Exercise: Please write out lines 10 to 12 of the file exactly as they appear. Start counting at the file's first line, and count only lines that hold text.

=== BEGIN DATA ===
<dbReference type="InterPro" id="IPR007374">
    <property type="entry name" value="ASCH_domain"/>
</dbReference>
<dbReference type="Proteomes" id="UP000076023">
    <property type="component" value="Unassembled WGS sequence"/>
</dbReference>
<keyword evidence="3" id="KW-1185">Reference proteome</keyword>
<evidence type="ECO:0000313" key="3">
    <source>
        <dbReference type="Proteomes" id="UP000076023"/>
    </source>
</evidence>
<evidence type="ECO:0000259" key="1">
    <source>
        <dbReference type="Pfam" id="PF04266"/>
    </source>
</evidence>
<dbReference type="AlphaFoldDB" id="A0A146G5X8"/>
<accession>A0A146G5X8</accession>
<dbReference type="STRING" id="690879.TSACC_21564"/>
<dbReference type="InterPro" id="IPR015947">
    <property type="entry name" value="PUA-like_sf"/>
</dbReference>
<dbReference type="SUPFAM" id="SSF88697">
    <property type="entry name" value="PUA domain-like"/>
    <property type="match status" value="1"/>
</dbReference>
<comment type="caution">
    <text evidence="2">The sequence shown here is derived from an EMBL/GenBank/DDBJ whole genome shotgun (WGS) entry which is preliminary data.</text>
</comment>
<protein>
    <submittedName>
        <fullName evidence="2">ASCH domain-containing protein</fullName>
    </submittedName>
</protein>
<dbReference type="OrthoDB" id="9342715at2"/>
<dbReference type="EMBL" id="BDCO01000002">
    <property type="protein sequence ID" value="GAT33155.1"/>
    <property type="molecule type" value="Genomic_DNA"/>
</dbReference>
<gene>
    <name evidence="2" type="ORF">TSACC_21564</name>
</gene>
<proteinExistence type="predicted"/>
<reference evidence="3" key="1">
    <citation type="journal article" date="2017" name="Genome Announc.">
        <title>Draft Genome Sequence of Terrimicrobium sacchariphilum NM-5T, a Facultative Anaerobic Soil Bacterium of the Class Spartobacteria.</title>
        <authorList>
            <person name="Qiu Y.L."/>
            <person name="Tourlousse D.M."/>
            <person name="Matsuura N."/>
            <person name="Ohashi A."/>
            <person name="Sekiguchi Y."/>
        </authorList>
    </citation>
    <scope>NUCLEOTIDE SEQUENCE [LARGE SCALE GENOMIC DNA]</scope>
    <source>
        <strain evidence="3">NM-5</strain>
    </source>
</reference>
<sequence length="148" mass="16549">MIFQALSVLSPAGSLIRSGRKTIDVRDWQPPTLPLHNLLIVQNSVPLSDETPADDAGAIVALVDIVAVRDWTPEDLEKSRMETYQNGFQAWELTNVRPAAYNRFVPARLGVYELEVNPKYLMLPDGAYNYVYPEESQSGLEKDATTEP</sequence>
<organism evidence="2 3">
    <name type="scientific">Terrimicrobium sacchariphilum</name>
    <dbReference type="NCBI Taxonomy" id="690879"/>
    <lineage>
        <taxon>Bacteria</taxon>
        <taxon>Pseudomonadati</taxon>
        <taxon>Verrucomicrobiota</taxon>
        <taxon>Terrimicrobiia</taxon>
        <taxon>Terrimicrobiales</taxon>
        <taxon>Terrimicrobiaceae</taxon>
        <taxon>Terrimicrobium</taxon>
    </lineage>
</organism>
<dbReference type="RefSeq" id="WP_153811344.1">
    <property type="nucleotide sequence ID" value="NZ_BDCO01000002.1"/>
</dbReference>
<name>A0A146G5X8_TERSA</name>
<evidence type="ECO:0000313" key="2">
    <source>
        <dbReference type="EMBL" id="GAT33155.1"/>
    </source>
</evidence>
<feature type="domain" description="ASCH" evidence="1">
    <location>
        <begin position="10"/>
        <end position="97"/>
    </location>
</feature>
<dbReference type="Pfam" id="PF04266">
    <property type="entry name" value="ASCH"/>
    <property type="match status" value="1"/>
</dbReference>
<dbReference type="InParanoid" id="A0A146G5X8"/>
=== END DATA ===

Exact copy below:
        <dbReference type="Proteomes" id="UP000076023"/>
    </source>
</evidence>